The revamped The buzz around the ‘photo’ might not have reverberated out of Hyderabad earlier this year. But when one city supplement asked India’s leading men’s singles badminton players to pose shirtless for a frame that looked vaguely inspired from the Rang de Basanti shot – a group of boys leaping for the sky – there were a lot of shy giggles from the macho men who were the lensman’s muse for the day. It was around the time that Saina Nehwal was basking in the glory of her freshly minted No 1 honour. But the boy brigade strutted their rippling torsos on the front page – their brains crucially chiselled into believing that they too belonged to the big shuttle revolution that was sweeping shuttle’s realm.
As the Premier Badminton League – in its latest jazzed up avatar – takes off for its second edition, it is these band of Indian boys that stand to gain the maximum from this opportunity of a short, snappy fortnight-long league. The top dough’s gone Nehwal’s way – a lakh dollars, and PV Sindhu commands a good 15,000 USD higher than the best Indian men’s singles player Kidambi Srikanth. There’s no doubt crowds will throng stadiums to watch these two high-achievers of the global stage alongwith the indefatigable doubles proselytizers Jwala Gutta-Ashwini Ponappa. But it is that heaving mass of Indian men’s singles players – a half dozen restless souls forever threatening to break through and seeking strength in their sheer numbers, that will find a wide canvas in the year-starting league.
To begin with, the league format indulges this talent troupe: there are two men’s singles matches on show. Unlike the last edition – which too boasted of two men’s singles rubbers – the match-offs don’t look like sideshows or undercards to the girls’ showstopping sequences. It helps that the men are all sprinkled around the Top 50 – there’s K Srikanth who’s made Top 5 in the last year, and Ajay Jayaram who reached a Super Series final. And, HS Prannoy who scalped Lin Dan, and P Kashyap who in June managed to score a win over reigning World No 1 Chen Long. Guru Saidutt is a steady presence in the wings – and never found wanting in effort, while B Sai Praneeth needs that one lucky breakthrough before the world awakens to his rich repertoire of wristy tricks and buffet of strokes.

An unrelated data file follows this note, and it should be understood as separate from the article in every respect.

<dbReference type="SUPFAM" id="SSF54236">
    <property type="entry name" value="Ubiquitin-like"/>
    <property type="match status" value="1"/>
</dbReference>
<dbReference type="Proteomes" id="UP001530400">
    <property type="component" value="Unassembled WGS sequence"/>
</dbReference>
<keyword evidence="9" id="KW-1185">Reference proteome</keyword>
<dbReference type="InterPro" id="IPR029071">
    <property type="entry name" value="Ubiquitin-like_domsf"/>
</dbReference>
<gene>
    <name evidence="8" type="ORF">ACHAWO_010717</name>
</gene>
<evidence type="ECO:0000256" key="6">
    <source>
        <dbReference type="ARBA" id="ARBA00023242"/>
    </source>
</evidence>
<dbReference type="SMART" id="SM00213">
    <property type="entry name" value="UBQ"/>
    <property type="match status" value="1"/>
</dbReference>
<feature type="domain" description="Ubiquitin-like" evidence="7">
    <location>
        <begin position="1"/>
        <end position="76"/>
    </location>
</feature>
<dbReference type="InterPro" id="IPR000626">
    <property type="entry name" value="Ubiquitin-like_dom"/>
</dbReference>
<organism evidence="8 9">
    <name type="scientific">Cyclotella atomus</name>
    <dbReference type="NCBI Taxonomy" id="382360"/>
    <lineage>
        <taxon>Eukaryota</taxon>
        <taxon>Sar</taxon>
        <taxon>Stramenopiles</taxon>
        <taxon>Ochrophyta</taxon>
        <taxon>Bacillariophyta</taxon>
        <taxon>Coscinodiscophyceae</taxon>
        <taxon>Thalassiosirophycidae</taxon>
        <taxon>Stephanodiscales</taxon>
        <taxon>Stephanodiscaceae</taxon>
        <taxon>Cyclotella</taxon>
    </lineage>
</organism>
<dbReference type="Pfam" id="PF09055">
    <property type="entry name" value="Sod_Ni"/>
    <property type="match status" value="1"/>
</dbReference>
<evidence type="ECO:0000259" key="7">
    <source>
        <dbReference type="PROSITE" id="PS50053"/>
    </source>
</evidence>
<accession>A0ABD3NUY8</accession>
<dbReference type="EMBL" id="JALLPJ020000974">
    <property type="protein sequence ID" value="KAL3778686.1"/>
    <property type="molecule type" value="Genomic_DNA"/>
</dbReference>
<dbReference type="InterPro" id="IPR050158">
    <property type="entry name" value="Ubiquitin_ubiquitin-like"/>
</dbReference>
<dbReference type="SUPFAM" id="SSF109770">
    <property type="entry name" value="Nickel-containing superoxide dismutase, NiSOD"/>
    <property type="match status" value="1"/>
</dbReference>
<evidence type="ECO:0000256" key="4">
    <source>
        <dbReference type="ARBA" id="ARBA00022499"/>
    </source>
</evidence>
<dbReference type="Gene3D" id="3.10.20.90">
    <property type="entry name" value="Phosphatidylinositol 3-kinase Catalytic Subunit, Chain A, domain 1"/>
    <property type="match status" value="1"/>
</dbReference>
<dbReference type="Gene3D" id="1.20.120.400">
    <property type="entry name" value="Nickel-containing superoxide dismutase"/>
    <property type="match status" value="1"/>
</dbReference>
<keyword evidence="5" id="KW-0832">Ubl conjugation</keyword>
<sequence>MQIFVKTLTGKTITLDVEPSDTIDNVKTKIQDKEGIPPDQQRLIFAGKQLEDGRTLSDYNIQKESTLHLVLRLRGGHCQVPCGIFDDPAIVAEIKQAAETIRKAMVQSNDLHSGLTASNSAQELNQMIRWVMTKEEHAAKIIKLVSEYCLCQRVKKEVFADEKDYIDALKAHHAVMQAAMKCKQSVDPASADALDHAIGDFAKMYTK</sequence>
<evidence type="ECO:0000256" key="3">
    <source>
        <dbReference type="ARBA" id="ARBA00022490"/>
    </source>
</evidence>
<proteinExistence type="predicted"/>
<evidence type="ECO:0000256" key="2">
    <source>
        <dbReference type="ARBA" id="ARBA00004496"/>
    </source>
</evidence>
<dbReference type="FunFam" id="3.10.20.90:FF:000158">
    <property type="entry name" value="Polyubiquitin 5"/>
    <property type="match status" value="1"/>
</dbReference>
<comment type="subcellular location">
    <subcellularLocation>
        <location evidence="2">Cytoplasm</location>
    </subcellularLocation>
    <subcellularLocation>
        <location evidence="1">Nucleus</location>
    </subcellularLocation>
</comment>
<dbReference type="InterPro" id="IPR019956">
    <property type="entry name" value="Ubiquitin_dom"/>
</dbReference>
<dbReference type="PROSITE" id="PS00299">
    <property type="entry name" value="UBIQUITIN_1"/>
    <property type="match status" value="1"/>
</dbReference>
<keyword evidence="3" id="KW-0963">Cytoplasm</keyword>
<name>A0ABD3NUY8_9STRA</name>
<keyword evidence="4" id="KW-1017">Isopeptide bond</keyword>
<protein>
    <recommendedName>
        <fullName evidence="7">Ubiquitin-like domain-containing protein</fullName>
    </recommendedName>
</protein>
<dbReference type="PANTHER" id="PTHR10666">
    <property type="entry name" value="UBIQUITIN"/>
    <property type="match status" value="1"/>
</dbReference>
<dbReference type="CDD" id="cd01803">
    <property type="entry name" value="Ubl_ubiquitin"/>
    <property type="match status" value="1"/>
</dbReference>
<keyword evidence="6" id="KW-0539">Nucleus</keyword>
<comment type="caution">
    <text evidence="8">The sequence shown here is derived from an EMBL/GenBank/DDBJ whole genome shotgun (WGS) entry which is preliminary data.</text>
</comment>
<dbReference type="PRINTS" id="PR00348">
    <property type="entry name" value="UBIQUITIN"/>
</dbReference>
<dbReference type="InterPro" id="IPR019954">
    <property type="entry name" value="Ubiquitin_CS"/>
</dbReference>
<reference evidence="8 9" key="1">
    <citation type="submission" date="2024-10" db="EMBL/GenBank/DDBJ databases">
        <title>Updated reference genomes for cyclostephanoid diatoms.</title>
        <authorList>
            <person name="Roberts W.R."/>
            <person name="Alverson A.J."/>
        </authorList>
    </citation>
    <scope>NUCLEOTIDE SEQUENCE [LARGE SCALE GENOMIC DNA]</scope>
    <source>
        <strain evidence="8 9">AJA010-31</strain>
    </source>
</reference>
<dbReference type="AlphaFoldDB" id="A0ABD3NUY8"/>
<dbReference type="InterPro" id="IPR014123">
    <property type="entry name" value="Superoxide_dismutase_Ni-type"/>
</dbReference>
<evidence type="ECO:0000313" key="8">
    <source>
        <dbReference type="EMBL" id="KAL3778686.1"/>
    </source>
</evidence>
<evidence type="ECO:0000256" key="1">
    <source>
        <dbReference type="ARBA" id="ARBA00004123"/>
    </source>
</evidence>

Spread them out across the six teams of the PBL and square them off against each other, and you get some intriguing insights into match-ups that have hitherto only been seen in sparring and training sessions. Elevating them to a high-stakes league rivalry can only bring the best out of India’s leading contenders who have been promising to match the exploits that have been the domain of Saina and Sindhu. “It’s great that our men’s singles players are shouldering responsibilities to be the face of their teams. It will help them mature as players and leaders under pressure situations which will also help them when they play for India in team events,” national coach P Gopichand who trains all save Ajay Jayaram said.
The top players glare out of promo posters at every turn of the tree-lined NSCI stadium – venue of the opening ties of the PBL to be played over the weekend. It’s gimmicky – the Baddies campaign – given most of the blokes are perfectly affable men and not prone to snarling at the drop of every shuttle. But in an Olympic qualification year with a lot to prove and bragging rights on offer, it would be inconceivable if a strain of competitiveness is not coursing through their veins.